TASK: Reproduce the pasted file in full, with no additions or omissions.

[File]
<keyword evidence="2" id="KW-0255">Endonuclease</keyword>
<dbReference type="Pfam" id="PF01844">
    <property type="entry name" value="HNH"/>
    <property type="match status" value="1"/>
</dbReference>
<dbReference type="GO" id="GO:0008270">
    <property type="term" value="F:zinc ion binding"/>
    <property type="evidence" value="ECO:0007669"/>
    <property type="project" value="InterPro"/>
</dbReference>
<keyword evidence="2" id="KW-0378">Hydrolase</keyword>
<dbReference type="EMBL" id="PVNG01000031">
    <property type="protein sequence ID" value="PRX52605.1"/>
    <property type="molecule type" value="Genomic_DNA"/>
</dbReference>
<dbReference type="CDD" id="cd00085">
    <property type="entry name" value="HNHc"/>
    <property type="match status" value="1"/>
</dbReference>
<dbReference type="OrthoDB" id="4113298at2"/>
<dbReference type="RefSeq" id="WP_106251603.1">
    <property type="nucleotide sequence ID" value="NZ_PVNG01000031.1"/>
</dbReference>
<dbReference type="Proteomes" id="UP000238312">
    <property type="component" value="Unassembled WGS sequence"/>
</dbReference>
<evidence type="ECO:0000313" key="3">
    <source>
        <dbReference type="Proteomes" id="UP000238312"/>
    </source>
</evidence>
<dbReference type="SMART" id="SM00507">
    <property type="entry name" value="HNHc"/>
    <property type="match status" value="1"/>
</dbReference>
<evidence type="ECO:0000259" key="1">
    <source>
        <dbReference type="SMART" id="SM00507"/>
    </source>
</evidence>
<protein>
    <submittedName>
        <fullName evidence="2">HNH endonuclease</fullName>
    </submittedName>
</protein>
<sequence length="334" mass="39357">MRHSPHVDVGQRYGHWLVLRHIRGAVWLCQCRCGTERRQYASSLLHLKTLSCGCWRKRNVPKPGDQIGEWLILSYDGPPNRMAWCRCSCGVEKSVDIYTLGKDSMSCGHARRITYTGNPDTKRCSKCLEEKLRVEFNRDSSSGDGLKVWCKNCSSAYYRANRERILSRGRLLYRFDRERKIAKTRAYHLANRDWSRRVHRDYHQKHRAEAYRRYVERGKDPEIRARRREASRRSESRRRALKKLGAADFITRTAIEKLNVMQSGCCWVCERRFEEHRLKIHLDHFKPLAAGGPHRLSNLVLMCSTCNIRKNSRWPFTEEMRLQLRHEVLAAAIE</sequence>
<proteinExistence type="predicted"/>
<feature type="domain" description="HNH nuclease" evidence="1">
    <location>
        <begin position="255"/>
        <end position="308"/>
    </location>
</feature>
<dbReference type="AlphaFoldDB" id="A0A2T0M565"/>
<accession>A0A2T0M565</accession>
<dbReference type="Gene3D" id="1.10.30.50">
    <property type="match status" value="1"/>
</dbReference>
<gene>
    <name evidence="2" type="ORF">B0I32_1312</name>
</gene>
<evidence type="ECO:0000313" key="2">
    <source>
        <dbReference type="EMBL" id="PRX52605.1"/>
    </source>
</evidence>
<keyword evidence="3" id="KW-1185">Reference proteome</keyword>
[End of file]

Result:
<keyword evidence="2" id="KW-0255">Endonuclease</keyword>
<dbReference type="Pfam" id="PF01844">
    <property type="entry name" value="HNH"/>
    <property type="match status" value="1"/>
</dbReference>
<dbReference type="GO" id="GO:0008270">
    <property type="term" value="F:zinc ion binding"/>
    <property type="evidence" value="ECO:0007669"/>
    <property type="project" value="InterPro"/>
</dbReference>
<keyword evidence="2" id="KW-0378">Hydrolase</keyword>
<dbReference type="EMBL" id="PVNG01000031">
    <property type="protein sequence ID" value="PRX52605.1"/>
    <property type="molecule type" value="Genomic_DNA"/>
</dbReference>
<dbReference type="CDD" id="cd00085">
    <property type="entry name" value="HNHc"/>
    <property type="match status" value="1"/>
</dbReference>
<dbReference type="OrthoDB" id="4113298at2"/>
<dbReference type="RefSeq" id="WP_106251603.1">
    <property type="nucleotide sequence ID" value="NZ_PVNG01000031.1"/>
</dbReference>
<dbReference type="Proteomes" id="UP000238312">
    <property type="component" value="Unassembled WGS sequence"/>
</dbReference>
<evidence type="ECO:0000313" key="3">
    <source>
        <dbReference type="Proteomes" id="UP000238312"/>
    </source>
</evidence>
<dbReference type="SMART" id="SM00507">
    <property type="entry name" value="HNHc"/>
    <property type="match status" value="1"/>
</dbReference>
<evidence type="ECO:0000259" key="1">
    <source>
        <dbReference type="SMART" id="SM00507"/>
    </source>
</evidence>
<protein>
    <submittedName>
        <fullName evidence="2">HNH endonuclease</fullName>
    </submittedName>
</protein>
<sequence length="334" mass="39357">MRHSPHVDVGQRYGHWLVLRHIRGAVWLCQCRCGTERRQYASSLLHLKTLSCGCWRKRNVPKPGDQIGEWLILSYDGPPNRMAWCRCSCGVEKSVDIYTLGKDSMSCGHARRITYTGNPDTKRCSKCLEEKLRVEFNRDSSSGDGLKVWCKNCSSAYYRANRERILSRGRLLYRFDRERKIAKTRAYHLANRDWSRRVHRDYHQKHRAEAYRRYVERGKDPEIRARRREASRRSESRRRALKKLGAADFITRTAIEKLNVMQSGCCWVCERRFEEHRLKIHLDHFKPLAAGGPHRLSNLVLMCSTCNIRKNSRWPFTEEMRLQLRHEVLAAAIE</sequence>
<proteinExistence type="predicted"/>
<feature type="domain" description="HNH nuclease" evidence="1">
    <location>
        <begin position="255"/>
        <end position="308"/>
    </location>
</feature>
<dbReference type="AlphaFoldDB" id="A0A2T0M565"/>
<accession>A0A2T0M565</accession>
<dbReference type="Gene3D" id="1.10.30.50">
    <property type="match status" value="1"/>
</dbReference>
<gene>
    <name evidence="2" type="ORF">B0I32_1312</name>
</gene>
<evidence type="ECO:0000313" key="2">
    <source>
        <dbReference type="EMBL" id="PRX52605.1"/>
    </source>
</evidence>
<keyword evidence="3" id="KW-1185">Reference proteome</keyword>